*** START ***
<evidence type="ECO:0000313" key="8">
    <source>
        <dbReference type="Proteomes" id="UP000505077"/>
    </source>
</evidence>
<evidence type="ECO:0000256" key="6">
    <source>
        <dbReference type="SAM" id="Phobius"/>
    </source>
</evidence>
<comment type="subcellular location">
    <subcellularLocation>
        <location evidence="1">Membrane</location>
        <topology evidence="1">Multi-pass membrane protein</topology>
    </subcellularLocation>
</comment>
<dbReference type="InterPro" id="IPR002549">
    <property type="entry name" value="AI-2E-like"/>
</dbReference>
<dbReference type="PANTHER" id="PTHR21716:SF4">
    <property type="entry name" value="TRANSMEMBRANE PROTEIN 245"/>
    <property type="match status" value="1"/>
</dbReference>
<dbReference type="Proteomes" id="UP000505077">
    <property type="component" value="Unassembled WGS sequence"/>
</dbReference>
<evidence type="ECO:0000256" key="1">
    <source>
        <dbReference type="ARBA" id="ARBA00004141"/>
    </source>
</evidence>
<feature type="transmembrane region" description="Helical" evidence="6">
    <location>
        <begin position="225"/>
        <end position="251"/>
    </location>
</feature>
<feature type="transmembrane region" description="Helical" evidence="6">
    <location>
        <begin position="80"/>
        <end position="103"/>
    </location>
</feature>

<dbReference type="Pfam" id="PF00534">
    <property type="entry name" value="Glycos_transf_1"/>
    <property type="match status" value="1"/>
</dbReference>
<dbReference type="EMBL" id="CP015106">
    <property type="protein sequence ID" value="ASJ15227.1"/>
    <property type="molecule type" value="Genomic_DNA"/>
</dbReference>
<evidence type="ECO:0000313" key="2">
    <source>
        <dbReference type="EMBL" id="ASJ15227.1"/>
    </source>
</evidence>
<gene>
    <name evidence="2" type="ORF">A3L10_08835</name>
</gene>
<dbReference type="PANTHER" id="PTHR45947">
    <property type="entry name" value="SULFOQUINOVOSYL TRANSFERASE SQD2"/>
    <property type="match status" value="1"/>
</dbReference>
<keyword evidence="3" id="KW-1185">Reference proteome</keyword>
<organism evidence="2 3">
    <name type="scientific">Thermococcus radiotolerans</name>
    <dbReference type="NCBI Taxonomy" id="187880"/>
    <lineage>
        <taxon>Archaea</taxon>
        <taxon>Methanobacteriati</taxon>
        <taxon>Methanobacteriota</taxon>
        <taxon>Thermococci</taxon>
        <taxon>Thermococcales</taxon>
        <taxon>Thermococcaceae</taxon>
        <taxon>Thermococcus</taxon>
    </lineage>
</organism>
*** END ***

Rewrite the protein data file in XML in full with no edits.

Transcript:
<evidence type="ECO:0000313" key="8">
    <source>
        <dbReference type="Proteomes" id="UP000505077"/>
    </source>
</evidence>
<evidence type="ECO:0000256" key="6">
    <source>
        <dbReference type="SAM" id="Phobius"/>
    </source>
</evidence>
<comment type="subcellular location">
    <subcellularLocation>
        <location evidence="1">Membrane</location>
        <topology evidence="1">Multi-pass membrane protein</topology>
    </subcellularLocation>
</comment>
<dbReference type="InterPro" id="IPR002549">
    <property type="entry name" value="AI-2E-like"/>
</dbReference>
<dbReference type="PANTHER" id="PTHR21716:SF4">
    <property type="entry name" value="TRANSMEMBRANE PROTEIN 245"/>
    <property type="match status" value="1"/>
</dbReference>
<dbReference type="Proteomes" id="UP000505077">
    <property type="component" value="Unassembled WGS sequence"/>
</dbReference>
<evidence type="ECO:0000256" key="1">
    <source>
        <dbReference type="ARBA" id="ARBA00004141"/>
    </source>
</evidence>
<feature type="transmembrane region" description="Helical" evidence="6">
    <location>
        <begin position="225"/>
        <end position="251"/>
    </location>
</feature>
<feature type="transmembrane region" description="Helical" evidence="6">
    <location>
        <begin position="80"/>
        <end position="103"/>
    </location>
</feature>

<dbReference type="Pfam" id="PF00534">
    <property type="entry name" value="Glycos_transf_1"/>
    <property type="match status" value="1"/>
</dbReference>
<dbReference type="EMBL" id="CP015106">
    <property type="protein sequence ID" value="ASJ15227.1"/>
    <property type="molecule type" value="Genomic_DNA"/>
</dbReference>
<evidence type="ECO:0000313" key="2">
    <source>
        <dbReference type="EMBL" id="ASJ15227.1"/>
    </source>
</evidence>
<gene>
    <name evidence="2" type="ORF">A3L10_08835</name>
</gene>
<dbReference type="PANTHER" id="PTHR45947">
    <property type="entry name" value="SULFOQUINOVOSYL TRANSFERASE SQD2"/>
    <property type="match status" value="1"/>
</dbReference>
<keyword evidence="3" id="KW-1185">Reference proteome</keyword>
<organism evidence="2 3">
    <name type="scientific">Thermococcus radiotolerans</name>
    <dbReference type="NCBI Taxonomy" id="187880"/>
    <lineage>
        <taxon>Archaea</taxon>
        <taxon>Methanobacteriati</taxon>
        <taxon>Methanobacteriota</taxon>
        <taxon>Thermococci</taxon>
        <taxon>Thermococcales</taxon>
        <taxon>Thermococcaceae</taxon>
        <taxon>Thermococcus</taxon>
    </lineage>
</organism>